The burden is on the defendant to prove ineffective assistance of counsel. See, e.g., Strickland v. Washington, 466 U.S. 668, 689 (1984); Paprocki v. Foltz, 869 F.2d 281, 287 (6th Cir.1989); Browning v. Foltz, 837 F.2d 276, 281-82 (6th Cir.1989), cert. denied, --- U.S. ----, 109 S.Ct. 816, (1989); Stamps v. Rees, 834 F.2d 1269, 1276 (6th Cir.1987), cert. denied, --- U.S. ----, 108 S.Ct. 1279 (1988). The criteria for judging any claim of ineffective assistance of counsel is "whether counsel's conduct so undermined the proper functioning of the adversarial process that the trial cannot be relied on as having produced a just result." Strickland, 466 U.S. at 686. The defendant's burden of proof is twofold. First, the defendant must prove that counsel's assistance was ineffective or deficient by specifying counsel's unreasonable acts or omissions. See id. at 690. Second, the defendant must prove that counsel's ineffective assistance undermined the adversarial process by prejudicing the defense and thereby depriving him of a fair trial. See Stamps, 834 F.2d at 1276; see also Strickland, 466 U.S. at 687 ("[T]he defendant must show that the deficient performance prejudiced the defense. This requires showing that counsel's errors were so serious as to deprive the defendant of a fair trial, a trial whose result is reliable."). Moreover, there is a strong presumption that "counsel's conduct falls within the wide range of reasonable professional assistance." Paprocki, 869 F.2d at 287 (quoting Strickland, 466 U.S. at 689).


Carnicle failed to meet the first prong of his burden of proof as he did not challenge any of Collins' specific acts or omissions. He gave no detail as to what the differences in opinion were or how these alleged differences affected case tactics. Certainly, a mere assertion that there was a personality conflict that caused differences of opinion on how to present the case is insufficient to meet the Strickland standard.


In fact, the district court found that any ineffectiveness of representation was due to Carnicle's own uncooperative behavior.2 In accordance with Carnicle's instructions to present a duress defense, Collins investigated all of his potential witnesses and assessed the value of their testimony to select those who would testify at trial. She followed Carnicle's instructions on trial strategy, conferred with him on the jury selection and sentence hearing decisions, and even convinced the court to question the jury as to whether any of them had seen Carnicle on the television news broadcasts.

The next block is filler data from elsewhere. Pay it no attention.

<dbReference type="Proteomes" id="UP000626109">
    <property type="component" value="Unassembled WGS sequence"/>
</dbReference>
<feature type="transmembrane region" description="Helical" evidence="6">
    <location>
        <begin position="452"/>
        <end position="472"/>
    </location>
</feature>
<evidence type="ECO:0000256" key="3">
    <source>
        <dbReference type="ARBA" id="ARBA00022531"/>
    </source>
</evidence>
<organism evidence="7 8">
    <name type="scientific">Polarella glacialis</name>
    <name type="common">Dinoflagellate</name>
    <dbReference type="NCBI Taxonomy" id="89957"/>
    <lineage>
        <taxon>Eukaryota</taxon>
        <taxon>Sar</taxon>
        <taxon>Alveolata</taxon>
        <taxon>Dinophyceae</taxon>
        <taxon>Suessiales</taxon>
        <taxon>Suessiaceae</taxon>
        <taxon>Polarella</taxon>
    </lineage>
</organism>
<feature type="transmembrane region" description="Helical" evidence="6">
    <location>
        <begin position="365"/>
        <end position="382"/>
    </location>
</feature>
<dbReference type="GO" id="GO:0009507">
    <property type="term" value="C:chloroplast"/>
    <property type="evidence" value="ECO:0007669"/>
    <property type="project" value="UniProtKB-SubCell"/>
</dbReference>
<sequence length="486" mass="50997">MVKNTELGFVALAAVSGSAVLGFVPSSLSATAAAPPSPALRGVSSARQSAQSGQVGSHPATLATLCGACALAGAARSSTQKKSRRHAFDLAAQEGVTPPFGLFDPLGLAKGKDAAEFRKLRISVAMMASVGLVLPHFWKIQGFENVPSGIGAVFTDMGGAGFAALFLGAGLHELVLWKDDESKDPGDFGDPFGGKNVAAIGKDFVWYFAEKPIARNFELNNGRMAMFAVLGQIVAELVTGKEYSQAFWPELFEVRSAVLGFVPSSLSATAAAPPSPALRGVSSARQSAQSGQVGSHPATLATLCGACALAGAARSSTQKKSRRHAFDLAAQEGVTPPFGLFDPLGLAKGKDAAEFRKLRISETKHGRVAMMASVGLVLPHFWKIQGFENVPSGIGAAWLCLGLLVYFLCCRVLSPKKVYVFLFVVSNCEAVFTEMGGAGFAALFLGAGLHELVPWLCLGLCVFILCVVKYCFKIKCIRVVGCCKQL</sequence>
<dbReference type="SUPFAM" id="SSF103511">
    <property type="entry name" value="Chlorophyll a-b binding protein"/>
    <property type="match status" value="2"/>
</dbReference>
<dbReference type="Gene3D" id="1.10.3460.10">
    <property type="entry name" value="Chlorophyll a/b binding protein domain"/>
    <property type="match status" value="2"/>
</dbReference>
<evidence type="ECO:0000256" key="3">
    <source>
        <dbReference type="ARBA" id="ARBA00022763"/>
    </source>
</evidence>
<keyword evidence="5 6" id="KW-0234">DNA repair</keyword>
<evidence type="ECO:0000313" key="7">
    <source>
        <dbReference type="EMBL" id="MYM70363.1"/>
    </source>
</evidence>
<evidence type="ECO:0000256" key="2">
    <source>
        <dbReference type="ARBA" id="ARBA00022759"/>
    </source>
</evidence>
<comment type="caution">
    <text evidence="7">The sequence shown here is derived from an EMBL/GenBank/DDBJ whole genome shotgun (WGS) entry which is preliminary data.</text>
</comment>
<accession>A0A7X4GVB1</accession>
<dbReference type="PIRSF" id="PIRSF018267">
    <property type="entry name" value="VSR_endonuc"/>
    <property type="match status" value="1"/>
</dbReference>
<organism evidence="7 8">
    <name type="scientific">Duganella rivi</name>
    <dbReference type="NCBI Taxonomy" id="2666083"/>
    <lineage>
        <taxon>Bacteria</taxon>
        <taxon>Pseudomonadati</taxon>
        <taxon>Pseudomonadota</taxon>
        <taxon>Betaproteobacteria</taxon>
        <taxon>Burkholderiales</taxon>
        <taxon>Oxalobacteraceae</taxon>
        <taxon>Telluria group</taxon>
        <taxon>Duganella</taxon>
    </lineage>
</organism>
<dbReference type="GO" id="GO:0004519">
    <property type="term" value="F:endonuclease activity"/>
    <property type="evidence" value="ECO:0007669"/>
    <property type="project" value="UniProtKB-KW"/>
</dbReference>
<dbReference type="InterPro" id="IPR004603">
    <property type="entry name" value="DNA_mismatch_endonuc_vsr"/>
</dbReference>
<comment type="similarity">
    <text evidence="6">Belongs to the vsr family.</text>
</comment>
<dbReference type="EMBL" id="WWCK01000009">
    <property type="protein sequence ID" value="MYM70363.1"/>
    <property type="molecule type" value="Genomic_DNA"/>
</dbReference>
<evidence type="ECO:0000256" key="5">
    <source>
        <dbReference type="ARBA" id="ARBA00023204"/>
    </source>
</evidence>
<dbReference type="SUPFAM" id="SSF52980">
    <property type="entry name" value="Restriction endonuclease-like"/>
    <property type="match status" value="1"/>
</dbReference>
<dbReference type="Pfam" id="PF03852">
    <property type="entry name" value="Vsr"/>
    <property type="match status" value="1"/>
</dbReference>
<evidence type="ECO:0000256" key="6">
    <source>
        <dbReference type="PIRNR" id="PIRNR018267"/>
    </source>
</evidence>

Carnicle also did not meet the second prong of the burden of proof as he presented no evidence to show that the trial's outcome might have been different but for Collins' assistance. Given our thorough review of the record, we find the evidence shows that Collins was a strong and effective advocate; therefore, Carnicle's ineffective assistance of counsel claim must fail.



Carnicle alleges that the government committed reversible error when, on cross-examination, it questioned him on a polygraph test he offered to take in connection with this case. He argues that the district court either should have admonished the jury or granted a mistrial sua sponte. We disagree.


The introduction of polygraph results into trial constitutes error. See United States v. Fife, 573 F.2d 369, 373 (6th Cir.1976), cert. denied, 430 U.S. 933 (1977); see also United States v. Murray, 784 F.2d 188, 189 (6th Cir.1986) ("This Circuit holds an introduction of polygraph material to be error."). Here, however, neither party introduced any polygraph results into trial. In fact, Carnicle introduced the polygraph issue on direct testimony in explaining how he became involved with the law enforcement authorities and to support his claim that he was working undercover at the time of his arrest.3 Since Carnicle raised the polygraph issue, the government, on cross examination, merely asked questions to confirm his statements. We have held that at trial, the mere discussion of a polygraph test does not constitute reversible error. See Murray, 784 F.2d at 189. Therefore, Carnicle's statements of the polygraph test and the government's cross-examination addressing it did not constitute reversible error.



Carnicle submits that the district court erred in calculating the offense level applicable to his conviction. Specifically, he alleges: first, that the district court failed to decrease his offense level for his acceptance of responsibility; second, that the district court improperly concluded that he was the organizer or leader in the crime; and third, that the district court improperly found that he obstructed or impeded the trial proceedings. Therefore, under Carnicle's analysis of the facts presented, he contends that he should have had a sentencing range of 10 to 16 months and not a 27 to 33 month range. We are not persuaded.


18 U.S.C. 3742(e) provides that the standard of review is that this court shall "accept the findings of fact of the district court unless they are clearly erroneous." We have held that a finding is clearly erroneous when "although there is evidence to support it, the reviewing court on the entire evidence is left with the definite and firm conviction that a mistake has been committed." United States v. Perez, 871 F.2d 45, 47-48 (6th Cir.1989) (quoting Archer v. Macomb County Bank, 853 F.2d 497, 499 (6th Cir.1988)). In the present case, however, Carnicle failed to assert that the district court's findings of fact were clearly erroneous or that the court made a mistake. As we find his arguments frivolous, we will briefly address each claim.